Relevant Degree Programs
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- Check whether the program requires you to seek commitment from a supervisor prior to submitting an application. For some programs this is an essential step while others match successful applicants with faculty members within the first year of study. This is either indicated in the program profile under "Requirements" or on the program website.
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- Compose an error-free and grammatically correct email addressed to your specifically targeted faculty member, and remember to use their correct titles.
- Do not send non-specific, mass emails to everyone in the department hoping for a match.
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G+PS regularly provides virtual sessions that focus on admission requirements and procedures and tips how to improve your application.
Graduate Student Supervision
Doctoral Student Supervision (Jan 2008 - May 2019)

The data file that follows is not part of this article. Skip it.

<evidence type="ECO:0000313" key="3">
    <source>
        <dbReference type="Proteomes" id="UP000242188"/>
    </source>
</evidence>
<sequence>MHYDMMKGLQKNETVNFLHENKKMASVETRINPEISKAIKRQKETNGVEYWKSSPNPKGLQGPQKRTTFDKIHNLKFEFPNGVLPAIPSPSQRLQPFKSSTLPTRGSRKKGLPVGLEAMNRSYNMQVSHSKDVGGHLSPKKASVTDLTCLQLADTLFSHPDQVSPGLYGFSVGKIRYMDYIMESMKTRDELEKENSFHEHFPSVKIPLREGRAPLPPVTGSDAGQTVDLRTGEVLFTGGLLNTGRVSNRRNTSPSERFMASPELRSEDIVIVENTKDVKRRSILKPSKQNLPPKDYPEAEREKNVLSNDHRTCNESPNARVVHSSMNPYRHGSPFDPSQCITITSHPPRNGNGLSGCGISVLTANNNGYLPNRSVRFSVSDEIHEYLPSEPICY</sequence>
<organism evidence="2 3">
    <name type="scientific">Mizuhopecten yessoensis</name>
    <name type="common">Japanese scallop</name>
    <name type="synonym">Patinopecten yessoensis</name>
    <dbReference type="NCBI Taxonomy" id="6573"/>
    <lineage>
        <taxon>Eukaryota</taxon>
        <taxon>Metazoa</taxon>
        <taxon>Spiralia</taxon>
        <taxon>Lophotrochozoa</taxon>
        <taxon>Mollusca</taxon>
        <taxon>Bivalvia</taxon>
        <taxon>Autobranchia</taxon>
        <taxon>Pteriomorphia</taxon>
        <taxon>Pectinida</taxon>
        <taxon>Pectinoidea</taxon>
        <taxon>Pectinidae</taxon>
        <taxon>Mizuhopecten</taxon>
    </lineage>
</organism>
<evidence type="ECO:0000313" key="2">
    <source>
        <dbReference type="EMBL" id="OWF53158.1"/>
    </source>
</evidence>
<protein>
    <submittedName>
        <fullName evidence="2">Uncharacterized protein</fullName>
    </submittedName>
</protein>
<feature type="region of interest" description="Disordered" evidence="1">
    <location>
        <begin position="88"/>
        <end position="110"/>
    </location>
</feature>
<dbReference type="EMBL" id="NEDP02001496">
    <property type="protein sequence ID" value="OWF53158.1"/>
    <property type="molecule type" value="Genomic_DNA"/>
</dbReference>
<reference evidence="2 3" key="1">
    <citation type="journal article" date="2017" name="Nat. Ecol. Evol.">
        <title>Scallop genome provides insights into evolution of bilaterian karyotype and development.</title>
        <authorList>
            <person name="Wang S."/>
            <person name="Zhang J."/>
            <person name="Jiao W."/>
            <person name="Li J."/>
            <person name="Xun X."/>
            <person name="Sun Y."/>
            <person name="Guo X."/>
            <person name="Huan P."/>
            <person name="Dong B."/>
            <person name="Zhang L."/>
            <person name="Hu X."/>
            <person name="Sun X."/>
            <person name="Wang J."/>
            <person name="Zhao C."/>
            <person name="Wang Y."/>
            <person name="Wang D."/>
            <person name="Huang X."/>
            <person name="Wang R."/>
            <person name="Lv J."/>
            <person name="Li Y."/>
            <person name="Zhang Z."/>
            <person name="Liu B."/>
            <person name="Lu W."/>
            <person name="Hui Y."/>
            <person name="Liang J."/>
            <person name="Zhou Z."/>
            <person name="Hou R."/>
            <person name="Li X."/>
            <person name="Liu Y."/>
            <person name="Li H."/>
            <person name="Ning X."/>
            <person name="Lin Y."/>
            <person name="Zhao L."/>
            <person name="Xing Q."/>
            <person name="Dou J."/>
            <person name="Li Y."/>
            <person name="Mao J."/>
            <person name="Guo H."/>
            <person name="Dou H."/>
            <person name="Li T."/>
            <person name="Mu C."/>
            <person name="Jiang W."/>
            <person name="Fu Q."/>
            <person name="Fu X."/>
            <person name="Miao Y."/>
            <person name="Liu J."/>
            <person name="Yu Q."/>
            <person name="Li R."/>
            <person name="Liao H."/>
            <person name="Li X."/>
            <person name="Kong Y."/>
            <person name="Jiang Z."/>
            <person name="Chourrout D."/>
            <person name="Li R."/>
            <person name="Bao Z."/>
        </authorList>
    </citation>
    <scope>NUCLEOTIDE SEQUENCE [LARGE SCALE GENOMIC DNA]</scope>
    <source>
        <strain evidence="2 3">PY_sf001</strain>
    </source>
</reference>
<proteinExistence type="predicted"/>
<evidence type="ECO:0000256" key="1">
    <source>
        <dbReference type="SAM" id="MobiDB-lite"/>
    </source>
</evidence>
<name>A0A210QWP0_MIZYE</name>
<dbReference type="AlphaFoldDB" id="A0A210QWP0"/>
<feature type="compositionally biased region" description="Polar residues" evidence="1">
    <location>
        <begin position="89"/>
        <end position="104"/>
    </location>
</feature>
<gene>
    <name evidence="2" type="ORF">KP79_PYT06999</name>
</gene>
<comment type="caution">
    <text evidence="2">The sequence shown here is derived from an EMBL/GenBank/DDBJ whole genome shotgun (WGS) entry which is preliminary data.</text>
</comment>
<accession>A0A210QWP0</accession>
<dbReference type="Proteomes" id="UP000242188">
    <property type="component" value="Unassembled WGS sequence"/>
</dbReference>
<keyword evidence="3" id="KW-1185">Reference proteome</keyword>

The extent to which locomotor adaptations depend on evolution of morphological form or kinematic function remains an open question. Hummingbirds are a speciose group with exceptional aerial abilities across a large range of habitats, making them attractive models for biomechanical studies of coupled form and function. Here, I investigate the origin of hummingbird flight performance among and within species, and within individuals. I develop a novel biomechanical framework adapted from aerodynamic principles, and find that a weight-support strategy thus far only identified among hummingbird species is likely a response to selection for constant, mass-independent hovering and burst performance. Within species, hummingbirds exhibit an alternative weight-support strategy that instead results in reduced flight performance in larger individuals. I next develop experimental and analytical techniques to investigate the time- and behaviour-dependence of wing morphology and kinematics. Within individuals, flight performance depends on fine adjustments to wing kinematics and wing morphology, including wing twisting and cambering. I suggest that individual hummingbirds dynamically control their wing morphology to minimise the cost of flight rather than maximise force production, but can sacrifice flight efficiency to enable challenging flight behaviours. Wing morphing therefore offers flight control degrees of freedom that can be called upon as required. Taken together, I propose that evolution of wing form maximises average performance, but also maximises the scope for dynamic wing control.